Articles

 Peel-Off Lawyers: Legal Professionals in India's Corporate Law Firm Sector

-Jayanth K. Krishnan

This study is about hierarchy within the legal profession - how it presents itself, how it is retained, and how it is combated. The socio legal literature on this subject is rich, with many roots tracing back to Professor Marc Galanter famous early 1970s article on the Haves' and Have-Nots.' Galanter's piece and the work of those influenced by him righty suggest that resources - institutional, financial, and demographic - contribute to whether lawyers are, and remain as, part of the Haves.' Yet, while resources of course greatly matter, as this study will argue other forces are significant as well. One set, in particular, relates to what the social- psychology literature has termed mobbing a phenomenon that contributes to the reinforcing of hierarchy through certain aggressive and passive tactics that those with power use to consolidate their reigns and hinder the upward mobility of the employees beneath them. In the setting of the legal profession, the result can be an environment where Have-Not' lawyers within an office are commonly left to feel insecure, powerless, and stuck in the legal employment positions in which the find themselves.

Women Leaders in the Areas of Higher Education, the Legal Profession and Corporate Boards: Continued Challenges and Opportunities in the United States

 

Many believe the "woman problem" has been solved, since women are now represented in powerful positions in government, academia, business, and the law. It is true that women today occupy more positions of power than ever; however, these numbers are quite small at the top level, especially or women of color. This article begins with an overview of women in the workforce and their presence in education; and then goes on to review the current data on women in three settings-higher education faculty, the law, and corporate boards. Next, it examines the barriers women encounter in reaching the top positions in their respective fields. Common obstacles women ace include: gender stereotypes, the struggles of balancing work and family life, a lack of mentors and mobility. The article concludes with potential solutions to the impediments faced by women.

The introduction of the one-year Master of Laws (L.L.M) has been touted as a game changer for post graduate legal education in India. This paper argues that, despite the unclear rationale for the course and the hastily put together course structure, the one-year LLM may transform postgraduate legal education if rigorous intellectual effort is invested in the process of translating the curriculum into active learning materials allowing for a critical pedagogy to emerge in the classroom. Using the Law and Social Transformation course in the two-year LLM as an example, the paper shows that despite a well-designed curriculum, the syllabi and textbooks developed subsequently effectively neuter the objectives of the course. The new decentralised institutional environment for the development of the one-year LLM, with the emergence of new private Universities taking the lead with course development, offers hope that the promise of the one-year LLM Will be realized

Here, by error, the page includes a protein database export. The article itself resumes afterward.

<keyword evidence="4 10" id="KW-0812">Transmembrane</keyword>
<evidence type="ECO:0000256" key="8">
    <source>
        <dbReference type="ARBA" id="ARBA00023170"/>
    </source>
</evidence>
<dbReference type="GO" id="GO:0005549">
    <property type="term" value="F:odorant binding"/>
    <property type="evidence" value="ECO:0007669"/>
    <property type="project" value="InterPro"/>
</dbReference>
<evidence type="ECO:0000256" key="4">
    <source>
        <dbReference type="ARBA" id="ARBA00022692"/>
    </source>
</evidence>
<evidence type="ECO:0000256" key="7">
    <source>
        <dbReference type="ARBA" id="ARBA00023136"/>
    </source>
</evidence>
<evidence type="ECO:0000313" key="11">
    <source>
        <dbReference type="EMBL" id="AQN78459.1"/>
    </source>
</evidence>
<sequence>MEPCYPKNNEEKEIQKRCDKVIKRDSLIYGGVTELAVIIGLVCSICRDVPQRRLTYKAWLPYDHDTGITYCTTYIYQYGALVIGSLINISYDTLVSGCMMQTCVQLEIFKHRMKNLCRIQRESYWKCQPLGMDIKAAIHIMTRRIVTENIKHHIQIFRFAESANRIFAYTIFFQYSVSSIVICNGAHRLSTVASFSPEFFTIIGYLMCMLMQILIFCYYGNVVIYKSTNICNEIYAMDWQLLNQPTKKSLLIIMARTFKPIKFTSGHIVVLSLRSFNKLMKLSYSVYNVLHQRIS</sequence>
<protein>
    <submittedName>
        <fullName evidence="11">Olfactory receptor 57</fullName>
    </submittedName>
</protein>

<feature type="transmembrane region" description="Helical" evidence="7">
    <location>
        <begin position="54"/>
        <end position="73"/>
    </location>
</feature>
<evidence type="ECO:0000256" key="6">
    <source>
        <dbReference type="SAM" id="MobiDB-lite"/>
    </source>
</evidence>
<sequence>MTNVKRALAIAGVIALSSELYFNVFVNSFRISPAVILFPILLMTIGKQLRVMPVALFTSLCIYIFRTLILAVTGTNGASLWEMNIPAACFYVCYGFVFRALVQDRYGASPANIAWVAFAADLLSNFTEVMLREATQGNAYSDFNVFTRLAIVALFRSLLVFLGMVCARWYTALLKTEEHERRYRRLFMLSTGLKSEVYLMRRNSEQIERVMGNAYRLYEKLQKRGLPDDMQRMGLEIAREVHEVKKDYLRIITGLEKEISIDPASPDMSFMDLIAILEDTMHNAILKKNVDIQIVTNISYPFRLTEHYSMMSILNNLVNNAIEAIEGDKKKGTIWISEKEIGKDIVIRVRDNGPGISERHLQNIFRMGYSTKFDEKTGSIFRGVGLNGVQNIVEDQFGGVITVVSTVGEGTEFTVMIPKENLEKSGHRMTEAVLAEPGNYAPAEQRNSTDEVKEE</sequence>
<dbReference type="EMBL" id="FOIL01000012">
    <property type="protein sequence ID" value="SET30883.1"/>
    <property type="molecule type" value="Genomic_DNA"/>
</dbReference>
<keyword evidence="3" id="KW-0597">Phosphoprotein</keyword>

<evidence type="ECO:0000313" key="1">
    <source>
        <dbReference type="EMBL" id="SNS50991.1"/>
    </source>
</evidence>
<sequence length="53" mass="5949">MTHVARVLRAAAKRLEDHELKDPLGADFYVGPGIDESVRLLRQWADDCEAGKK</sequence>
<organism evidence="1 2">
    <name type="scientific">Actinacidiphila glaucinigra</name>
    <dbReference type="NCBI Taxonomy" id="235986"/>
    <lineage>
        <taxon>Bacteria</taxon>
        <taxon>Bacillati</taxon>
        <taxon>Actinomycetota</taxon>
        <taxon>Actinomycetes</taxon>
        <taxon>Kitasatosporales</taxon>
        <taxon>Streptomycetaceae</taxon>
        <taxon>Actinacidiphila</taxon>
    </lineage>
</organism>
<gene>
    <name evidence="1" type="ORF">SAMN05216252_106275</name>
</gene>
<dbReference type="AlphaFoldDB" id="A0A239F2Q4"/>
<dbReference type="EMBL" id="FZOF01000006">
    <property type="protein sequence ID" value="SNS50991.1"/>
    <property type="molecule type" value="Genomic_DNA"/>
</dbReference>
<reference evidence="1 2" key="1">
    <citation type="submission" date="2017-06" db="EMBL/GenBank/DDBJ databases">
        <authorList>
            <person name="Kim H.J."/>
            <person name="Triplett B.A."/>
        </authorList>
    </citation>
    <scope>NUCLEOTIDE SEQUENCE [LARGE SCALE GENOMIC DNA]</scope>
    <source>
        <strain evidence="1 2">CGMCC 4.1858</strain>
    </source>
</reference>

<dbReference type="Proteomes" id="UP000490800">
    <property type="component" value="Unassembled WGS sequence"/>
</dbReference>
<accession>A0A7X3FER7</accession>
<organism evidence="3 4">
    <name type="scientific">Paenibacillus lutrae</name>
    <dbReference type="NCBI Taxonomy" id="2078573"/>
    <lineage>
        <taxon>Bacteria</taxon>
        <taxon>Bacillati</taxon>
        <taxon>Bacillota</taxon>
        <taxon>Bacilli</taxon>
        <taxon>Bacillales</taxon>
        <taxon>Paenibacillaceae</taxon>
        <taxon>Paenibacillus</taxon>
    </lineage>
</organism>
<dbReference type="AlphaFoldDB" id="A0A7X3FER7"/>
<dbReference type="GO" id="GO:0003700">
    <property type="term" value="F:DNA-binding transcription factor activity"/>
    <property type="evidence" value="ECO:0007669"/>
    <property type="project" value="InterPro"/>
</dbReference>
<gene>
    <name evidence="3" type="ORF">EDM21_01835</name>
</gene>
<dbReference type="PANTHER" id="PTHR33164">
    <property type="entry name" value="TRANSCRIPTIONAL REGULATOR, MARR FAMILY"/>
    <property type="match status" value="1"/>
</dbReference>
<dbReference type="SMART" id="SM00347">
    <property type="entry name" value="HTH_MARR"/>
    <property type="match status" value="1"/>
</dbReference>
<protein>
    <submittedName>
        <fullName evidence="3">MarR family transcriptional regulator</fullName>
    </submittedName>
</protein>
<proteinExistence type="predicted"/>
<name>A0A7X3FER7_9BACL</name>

In Spring 2009, I embarked on a project to introduce the students in my first year, six-credit Civil Procedure sequence to the life of the lawyer in community, representing people, as most of them would ultimately live it.' My inspiration was my eight-year practice experience in Owensboro, Kentucky (pop. 50,000).' My tools were course design elements rooted in the lived experiences of individual litigants and prior students' contributions, which would demonstrate that our classroom was a "community of memory" with a past, present, and future.
 

Result: My most engaged class yet; vibrant reforms of my course design and delivery; improvements in my own knowledge; and many students who have remained closely attached to me even after graduation. I did not expect that in creating community we would upend the classroom hierarchy and create dense, complicated interpersonal networks. The teaching assistants and prior students who participated in class activities demonstrated that the past and therefore the future were very real. They shortened the distance between the classroom organization's status tiers and formed dynamic multiplex relationships with students. Our community became a living, breathing, evolving institution, just like the communities I had hoped to mimic.

Notes From The Field

The Law and Popular Culture course is one that holds great potential in transforming the law classroom into a more accessible, democratic, and vibrant space. With this in mind, how does one go about conducting such a course in the law school? This paper attempts to start answering that question. Based on the author's experience of conducting such courses at the National Law School of India University, Bangalore (NLSIU) and National Academy NALSAR University of Law, Hyderabad, the paper surveys a range of sources that may be used to construct the course, along with sharing the actual experience of teaching it.

Contents of Volume 9(1)

2013

-Danish Sheikh

-Natasha Ann Lacoste and Maria Pab6n L6pez

-Sudhir Krishnaswamy and Dharmendra Chatur

-Jennifer E Spreng